September 12 2016

Our own ageism can prevent us from ageing well

By Australian Psychological Society

Ageism is rife but negative perceptions of older people are not just restricted to the young – research shows older people can also hold bias about ageing which can impair their mental and physical health and enjoyment of life.

They say with age comes wisdom, but in a society that values youth over maturity we’re much more likely to value the contributions of younger people. Even though we know Australia is home to an ageing population that’s living and working for longer than ever before, we continue to view older people as having less worth than the more active and mentally agile people we believe they used to be.

Are you calling me old?

Nobody likes to be called old because many of the ways in which we understand ageing have negative connotations. According to the World Health Organisation, classifying people by age promotes a social divide between old and young, portraying older people as frail, past their use-by date, physically weak and mentally slow. In fact, research shows older people make significant contributions to the economy, are mostly healthy and active, and maintain intellect well into old age.

“We tend to associate chronological age with being near the end of the lifespan and close to death,” says Professor Bob Knight from the School of Psychology and Counselling at the University of Southern Queensland who will present his research at the 2016 Australian Psychological Society Congress in Melbourne from 13-16 September.

“We have strong expectations that older adults will be frail, physically ill, cognitively challenged and suffering from dementia. All of those things are more common as you get older but they’re by no means universal.”

Internalising ageing

With these negative stereotypes comes ‘ageism’ which, like sexism and racism, pervades through all aspects of life. “There’s a fair amount of age-related bias in a lot of workplaces as there’s often an assumption, which research suggests is completely untrue, that older workers are not as skilful or productive as younger workers,” says Professor Knight.

“Even at the doctor’s or in a shop, many older people complain that if they’re out with a younger family member people will only talk to the younger family member – even if the older person is asking the questions. Many of my clients also find that people talk to them loudly, whether they’re hearing impaired or not.”

Because older people were young once they too can harbour negative perceptions about ageing. Worryingly, believing that getting old is a bad thing – which psychologists call ‘internalisating bias’ – may affect the mental and physical health of older folks. Research shows that negative perceptions about ageing among older people can increase the risk of depression, anxiety and heart disease, and even shorten the lifespan.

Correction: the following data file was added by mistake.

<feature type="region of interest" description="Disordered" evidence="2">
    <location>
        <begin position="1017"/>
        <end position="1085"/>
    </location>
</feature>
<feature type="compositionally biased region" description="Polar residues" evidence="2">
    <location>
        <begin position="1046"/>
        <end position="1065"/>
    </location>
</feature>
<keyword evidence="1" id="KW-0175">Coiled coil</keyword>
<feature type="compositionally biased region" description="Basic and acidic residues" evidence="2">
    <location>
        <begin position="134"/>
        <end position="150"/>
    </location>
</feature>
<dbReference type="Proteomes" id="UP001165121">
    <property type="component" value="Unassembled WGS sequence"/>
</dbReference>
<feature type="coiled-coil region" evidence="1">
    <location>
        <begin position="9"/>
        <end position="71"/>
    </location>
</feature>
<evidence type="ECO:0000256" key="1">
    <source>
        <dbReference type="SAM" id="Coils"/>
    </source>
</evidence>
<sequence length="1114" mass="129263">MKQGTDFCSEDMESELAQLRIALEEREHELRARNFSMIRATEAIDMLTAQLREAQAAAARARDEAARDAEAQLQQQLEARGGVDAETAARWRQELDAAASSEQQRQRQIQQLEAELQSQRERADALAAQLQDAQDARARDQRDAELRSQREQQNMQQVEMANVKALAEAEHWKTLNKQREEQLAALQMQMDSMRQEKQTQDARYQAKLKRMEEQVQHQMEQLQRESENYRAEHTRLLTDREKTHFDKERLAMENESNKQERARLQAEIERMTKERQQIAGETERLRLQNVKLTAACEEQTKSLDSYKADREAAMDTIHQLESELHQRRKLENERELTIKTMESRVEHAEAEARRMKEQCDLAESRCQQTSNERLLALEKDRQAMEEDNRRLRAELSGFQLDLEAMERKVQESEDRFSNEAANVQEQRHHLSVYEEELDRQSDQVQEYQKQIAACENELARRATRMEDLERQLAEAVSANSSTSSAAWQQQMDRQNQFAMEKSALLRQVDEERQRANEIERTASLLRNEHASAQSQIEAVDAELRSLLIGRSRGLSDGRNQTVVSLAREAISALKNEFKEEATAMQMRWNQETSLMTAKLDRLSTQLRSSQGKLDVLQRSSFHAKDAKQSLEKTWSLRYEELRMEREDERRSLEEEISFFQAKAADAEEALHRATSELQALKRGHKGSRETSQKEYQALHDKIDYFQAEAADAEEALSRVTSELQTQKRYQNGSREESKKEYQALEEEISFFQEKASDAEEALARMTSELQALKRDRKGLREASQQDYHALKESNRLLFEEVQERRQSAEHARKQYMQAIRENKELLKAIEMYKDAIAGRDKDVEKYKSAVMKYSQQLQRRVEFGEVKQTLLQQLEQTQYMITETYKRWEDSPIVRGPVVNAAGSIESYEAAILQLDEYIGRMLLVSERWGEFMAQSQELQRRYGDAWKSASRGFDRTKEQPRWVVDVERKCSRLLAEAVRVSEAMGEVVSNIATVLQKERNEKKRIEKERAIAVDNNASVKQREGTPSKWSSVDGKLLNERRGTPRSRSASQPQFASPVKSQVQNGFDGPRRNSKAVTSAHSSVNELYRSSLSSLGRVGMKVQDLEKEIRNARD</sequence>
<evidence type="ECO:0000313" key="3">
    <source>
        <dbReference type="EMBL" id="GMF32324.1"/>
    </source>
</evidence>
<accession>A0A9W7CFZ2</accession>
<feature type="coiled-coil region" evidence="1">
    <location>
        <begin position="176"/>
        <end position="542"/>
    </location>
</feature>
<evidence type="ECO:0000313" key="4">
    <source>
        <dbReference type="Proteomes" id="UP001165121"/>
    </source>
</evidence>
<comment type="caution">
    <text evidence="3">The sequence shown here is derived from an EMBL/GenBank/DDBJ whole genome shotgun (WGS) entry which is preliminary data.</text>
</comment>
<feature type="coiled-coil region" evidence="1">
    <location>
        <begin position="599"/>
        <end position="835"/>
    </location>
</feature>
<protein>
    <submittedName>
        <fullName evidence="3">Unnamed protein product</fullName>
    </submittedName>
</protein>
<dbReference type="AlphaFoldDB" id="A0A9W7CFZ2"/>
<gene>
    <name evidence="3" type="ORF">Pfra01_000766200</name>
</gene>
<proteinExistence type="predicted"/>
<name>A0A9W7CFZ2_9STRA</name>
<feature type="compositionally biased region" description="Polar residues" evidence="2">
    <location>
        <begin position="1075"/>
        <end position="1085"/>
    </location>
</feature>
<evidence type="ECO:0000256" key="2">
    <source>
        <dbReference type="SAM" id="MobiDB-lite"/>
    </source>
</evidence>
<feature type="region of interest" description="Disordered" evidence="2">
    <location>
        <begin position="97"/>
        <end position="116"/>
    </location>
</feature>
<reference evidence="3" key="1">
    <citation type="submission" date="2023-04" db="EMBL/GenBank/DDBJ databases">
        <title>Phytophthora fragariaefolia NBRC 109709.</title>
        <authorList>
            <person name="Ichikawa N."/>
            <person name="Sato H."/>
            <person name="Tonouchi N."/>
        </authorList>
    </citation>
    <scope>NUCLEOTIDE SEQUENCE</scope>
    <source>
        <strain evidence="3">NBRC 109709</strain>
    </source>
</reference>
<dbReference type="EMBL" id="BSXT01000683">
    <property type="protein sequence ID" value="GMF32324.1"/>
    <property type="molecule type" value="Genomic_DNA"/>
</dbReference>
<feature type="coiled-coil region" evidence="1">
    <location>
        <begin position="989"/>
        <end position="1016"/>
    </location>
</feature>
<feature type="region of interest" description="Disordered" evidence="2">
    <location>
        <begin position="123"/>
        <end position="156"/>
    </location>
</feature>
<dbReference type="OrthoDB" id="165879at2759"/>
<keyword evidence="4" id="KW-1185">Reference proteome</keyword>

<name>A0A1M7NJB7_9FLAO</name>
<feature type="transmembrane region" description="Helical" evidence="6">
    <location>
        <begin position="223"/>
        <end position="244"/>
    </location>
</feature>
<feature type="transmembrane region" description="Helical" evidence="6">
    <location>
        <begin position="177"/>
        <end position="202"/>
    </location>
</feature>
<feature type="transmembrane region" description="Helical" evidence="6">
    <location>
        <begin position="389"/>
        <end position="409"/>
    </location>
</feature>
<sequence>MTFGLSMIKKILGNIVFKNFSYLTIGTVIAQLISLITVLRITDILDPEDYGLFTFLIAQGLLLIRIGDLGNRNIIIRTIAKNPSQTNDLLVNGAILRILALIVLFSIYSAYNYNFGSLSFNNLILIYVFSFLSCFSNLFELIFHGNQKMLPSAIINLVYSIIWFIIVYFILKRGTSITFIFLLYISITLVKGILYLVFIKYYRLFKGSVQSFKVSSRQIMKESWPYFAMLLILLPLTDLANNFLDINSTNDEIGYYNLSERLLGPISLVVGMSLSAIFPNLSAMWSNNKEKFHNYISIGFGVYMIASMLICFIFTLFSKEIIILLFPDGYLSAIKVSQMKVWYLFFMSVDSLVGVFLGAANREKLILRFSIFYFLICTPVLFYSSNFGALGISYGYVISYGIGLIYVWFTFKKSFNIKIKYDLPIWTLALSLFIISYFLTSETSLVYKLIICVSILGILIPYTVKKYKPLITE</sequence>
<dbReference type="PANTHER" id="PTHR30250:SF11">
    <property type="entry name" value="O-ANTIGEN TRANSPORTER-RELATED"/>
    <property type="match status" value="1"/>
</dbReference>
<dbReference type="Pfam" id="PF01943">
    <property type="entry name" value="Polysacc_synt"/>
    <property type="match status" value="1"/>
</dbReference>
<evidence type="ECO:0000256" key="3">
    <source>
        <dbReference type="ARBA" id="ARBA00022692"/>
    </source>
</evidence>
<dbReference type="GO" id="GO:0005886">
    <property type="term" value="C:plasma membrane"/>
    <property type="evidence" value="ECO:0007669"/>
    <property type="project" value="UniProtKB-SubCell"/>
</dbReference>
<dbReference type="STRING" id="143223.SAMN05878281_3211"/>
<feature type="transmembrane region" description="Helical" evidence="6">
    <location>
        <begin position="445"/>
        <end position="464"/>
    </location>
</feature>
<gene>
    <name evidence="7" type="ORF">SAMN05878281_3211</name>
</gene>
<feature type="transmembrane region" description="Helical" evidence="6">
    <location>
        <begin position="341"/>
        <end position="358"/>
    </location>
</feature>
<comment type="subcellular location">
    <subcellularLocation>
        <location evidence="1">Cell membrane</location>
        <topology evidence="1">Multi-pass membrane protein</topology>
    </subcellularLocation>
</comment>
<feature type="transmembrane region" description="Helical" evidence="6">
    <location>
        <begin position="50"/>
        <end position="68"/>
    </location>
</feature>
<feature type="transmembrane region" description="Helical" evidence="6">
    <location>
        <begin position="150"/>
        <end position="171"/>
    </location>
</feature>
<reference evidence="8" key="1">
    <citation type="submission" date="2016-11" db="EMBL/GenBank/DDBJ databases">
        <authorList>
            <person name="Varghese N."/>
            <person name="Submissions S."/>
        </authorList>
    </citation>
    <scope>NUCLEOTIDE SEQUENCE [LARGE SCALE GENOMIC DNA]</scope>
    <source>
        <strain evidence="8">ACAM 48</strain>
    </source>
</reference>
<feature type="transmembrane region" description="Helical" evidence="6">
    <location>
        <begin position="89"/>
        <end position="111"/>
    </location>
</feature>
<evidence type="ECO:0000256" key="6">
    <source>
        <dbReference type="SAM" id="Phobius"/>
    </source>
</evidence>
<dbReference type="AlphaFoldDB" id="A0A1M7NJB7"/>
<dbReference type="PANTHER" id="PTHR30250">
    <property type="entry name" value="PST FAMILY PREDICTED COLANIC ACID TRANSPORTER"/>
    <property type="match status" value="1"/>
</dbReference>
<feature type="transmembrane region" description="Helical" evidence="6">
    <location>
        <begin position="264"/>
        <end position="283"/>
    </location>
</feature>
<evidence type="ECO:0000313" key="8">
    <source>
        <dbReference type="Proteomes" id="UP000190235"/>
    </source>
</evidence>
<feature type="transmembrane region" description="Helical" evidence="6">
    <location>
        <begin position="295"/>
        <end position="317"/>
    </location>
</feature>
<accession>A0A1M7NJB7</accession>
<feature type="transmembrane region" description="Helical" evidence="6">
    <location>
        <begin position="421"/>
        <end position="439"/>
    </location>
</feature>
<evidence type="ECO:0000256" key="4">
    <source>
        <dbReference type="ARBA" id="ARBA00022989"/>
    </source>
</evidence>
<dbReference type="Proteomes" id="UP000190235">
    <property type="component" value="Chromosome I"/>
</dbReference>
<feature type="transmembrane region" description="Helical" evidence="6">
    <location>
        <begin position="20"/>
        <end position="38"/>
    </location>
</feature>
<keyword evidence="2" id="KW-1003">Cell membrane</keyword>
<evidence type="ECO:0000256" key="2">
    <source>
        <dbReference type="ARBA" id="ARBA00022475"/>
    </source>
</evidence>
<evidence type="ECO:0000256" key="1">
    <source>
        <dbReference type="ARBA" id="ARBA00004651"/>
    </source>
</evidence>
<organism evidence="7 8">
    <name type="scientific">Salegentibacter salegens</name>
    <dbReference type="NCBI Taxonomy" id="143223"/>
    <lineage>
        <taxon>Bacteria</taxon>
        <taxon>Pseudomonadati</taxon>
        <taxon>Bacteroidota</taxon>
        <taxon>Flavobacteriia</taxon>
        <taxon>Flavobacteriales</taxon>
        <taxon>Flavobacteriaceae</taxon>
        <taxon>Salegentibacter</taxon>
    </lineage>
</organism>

Positive thoughts

So what can we do to reverse negative stereotypes about getting older? At a macro level, Professor Knight says allowing older people to remain visible and viewing them as desirable can help to create a more positive image.

“Direct challenges to ageing stereotypes through portrayals of older people doing active things, older people being healthy, older women still being attractive and older adults involved in romance can really help,” he says.

The ‘advanced style’ phenomenon, a fashion movement that celebrates stylish seniors made popular by photographer Ari Seth Cohen’s blog of the same name, has led to brands better known for targeting young women like fashion label Saint Laurent teaming up with Joni Mitchell and beauty company L’Oreal with Twiggy and Helen Mirren.

At a personal level, Professor Knight says questioning whether stereotypes about ageing apply to ourselves and the people around us can help to dispel popular myths. “It’s about being conscious of these sorts of thoughts and trying to catch ourselves thinking negative things about ageing and wondering whether it’s true,” he says.

“Plus, it’s important for older people to examine the comparisons they’re making to younger people around them and question whether they’re related to age or other factors altogether, such as a specific physical illness or being part of a different generation born and maturing in a different era.”

Bio: Bob Knight is a Professor in the School of Psychology and Counselling at the University of Southern Queensland and also works in private practice in Toowoomba. He is board certified in geropsychology in the US. Previously, he was the Merle H. Bensinger Professor of Gerontology and Professor of Psychology and Medicine at the University of Southern California.